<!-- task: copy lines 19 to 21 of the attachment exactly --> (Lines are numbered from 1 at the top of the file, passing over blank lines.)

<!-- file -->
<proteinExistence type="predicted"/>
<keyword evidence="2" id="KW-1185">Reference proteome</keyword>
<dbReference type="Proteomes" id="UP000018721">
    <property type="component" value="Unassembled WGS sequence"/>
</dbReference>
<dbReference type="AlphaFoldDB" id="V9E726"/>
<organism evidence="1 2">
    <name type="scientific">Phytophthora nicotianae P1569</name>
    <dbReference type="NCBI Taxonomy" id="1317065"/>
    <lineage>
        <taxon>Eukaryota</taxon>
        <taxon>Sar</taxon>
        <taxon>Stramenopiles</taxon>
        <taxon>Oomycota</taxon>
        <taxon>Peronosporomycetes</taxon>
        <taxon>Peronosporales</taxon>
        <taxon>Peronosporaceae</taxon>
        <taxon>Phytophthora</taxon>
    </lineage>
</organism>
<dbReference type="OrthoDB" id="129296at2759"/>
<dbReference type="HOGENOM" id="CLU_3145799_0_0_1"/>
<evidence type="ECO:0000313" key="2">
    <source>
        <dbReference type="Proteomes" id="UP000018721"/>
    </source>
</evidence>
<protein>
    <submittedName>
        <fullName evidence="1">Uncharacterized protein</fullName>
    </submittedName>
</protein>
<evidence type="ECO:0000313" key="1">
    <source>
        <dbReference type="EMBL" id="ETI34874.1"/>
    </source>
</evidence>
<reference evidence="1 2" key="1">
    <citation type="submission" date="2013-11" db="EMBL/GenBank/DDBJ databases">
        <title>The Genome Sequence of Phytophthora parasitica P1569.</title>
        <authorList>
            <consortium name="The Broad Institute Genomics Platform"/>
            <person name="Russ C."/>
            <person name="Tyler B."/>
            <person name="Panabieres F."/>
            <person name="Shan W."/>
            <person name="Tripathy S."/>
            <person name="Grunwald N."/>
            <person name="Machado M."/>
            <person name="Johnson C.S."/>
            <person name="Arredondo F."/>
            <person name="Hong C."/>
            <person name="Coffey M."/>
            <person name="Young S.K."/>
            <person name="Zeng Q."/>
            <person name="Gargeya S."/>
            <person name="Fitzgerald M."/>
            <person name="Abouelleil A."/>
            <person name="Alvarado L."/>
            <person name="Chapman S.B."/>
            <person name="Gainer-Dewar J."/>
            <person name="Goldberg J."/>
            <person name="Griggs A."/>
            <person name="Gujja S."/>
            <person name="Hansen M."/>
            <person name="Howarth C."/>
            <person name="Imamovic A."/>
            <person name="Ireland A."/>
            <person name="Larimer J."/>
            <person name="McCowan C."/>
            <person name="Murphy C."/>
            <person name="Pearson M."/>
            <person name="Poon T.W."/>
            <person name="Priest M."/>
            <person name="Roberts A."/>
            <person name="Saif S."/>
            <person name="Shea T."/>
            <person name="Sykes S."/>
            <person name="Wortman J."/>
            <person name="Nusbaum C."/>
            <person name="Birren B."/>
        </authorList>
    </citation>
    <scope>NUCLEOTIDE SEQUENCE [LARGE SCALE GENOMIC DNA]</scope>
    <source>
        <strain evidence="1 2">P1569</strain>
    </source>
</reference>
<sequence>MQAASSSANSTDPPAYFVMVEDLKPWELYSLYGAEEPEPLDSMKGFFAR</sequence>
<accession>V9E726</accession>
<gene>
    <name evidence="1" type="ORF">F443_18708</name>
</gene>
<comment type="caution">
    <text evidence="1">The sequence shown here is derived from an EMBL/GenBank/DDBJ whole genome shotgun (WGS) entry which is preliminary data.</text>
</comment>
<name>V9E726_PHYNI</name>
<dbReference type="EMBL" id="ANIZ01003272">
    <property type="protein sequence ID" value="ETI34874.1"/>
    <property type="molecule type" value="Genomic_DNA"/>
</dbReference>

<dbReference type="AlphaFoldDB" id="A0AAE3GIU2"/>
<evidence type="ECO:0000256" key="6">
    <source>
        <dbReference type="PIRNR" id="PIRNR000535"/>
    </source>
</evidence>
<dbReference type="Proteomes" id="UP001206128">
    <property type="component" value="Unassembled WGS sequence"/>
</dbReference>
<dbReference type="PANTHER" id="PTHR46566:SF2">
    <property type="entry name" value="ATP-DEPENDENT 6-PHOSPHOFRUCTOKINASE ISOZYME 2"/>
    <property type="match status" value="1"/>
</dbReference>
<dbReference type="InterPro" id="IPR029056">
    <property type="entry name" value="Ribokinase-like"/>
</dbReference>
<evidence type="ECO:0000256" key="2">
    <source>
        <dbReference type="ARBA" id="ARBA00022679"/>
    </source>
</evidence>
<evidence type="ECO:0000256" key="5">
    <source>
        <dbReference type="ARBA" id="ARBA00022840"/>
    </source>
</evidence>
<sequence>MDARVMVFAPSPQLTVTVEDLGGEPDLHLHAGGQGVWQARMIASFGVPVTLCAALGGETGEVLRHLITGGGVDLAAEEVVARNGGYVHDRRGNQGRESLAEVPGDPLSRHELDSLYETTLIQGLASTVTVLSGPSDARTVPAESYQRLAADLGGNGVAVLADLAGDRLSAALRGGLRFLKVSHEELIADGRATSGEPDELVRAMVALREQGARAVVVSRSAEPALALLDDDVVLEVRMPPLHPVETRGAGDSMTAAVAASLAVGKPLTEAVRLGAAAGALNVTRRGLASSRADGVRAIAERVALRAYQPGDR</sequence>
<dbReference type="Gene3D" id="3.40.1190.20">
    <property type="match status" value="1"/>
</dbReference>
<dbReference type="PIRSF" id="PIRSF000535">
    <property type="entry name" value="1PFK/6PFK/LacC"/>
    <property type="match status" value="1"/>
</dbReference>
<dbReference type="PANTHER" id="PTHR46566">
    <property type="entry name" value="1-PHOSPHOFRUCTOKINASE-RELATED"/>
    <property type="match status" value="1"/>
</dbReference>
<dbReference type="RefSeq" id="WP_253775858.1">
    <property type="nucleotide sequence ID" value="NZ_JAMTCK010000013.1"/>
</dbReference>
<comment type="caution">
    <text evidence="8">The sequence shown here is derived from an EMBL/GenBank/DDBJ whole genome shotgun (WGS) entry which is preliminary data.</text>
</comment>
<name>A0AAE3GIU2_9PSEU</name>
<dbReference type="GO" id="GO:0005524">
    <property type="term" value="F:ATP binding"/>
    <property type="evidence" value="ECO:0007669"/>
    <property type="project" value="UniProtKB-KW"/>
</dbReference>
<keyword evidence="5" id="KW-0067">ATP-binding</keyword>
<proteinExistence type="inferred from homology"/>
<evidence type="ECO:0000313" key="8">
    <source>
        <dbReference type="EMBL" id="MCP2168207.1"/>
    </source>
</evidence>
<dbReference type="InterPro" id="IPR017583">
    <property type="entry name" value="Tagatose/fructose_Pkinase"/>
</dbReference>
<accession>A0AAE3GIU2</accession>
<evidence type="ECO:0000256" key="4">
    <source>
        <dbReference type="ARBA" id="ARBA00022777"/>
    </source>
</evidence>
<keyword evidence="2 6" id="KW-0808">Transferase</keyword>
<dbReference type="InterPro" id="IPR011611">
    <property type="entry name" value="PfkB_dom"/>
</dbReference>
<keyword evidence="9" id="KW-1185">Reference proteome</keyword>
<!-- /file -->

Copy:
    </lineage>
</organism>
<dbReference type="OrthoDB" id="129296at2759"/>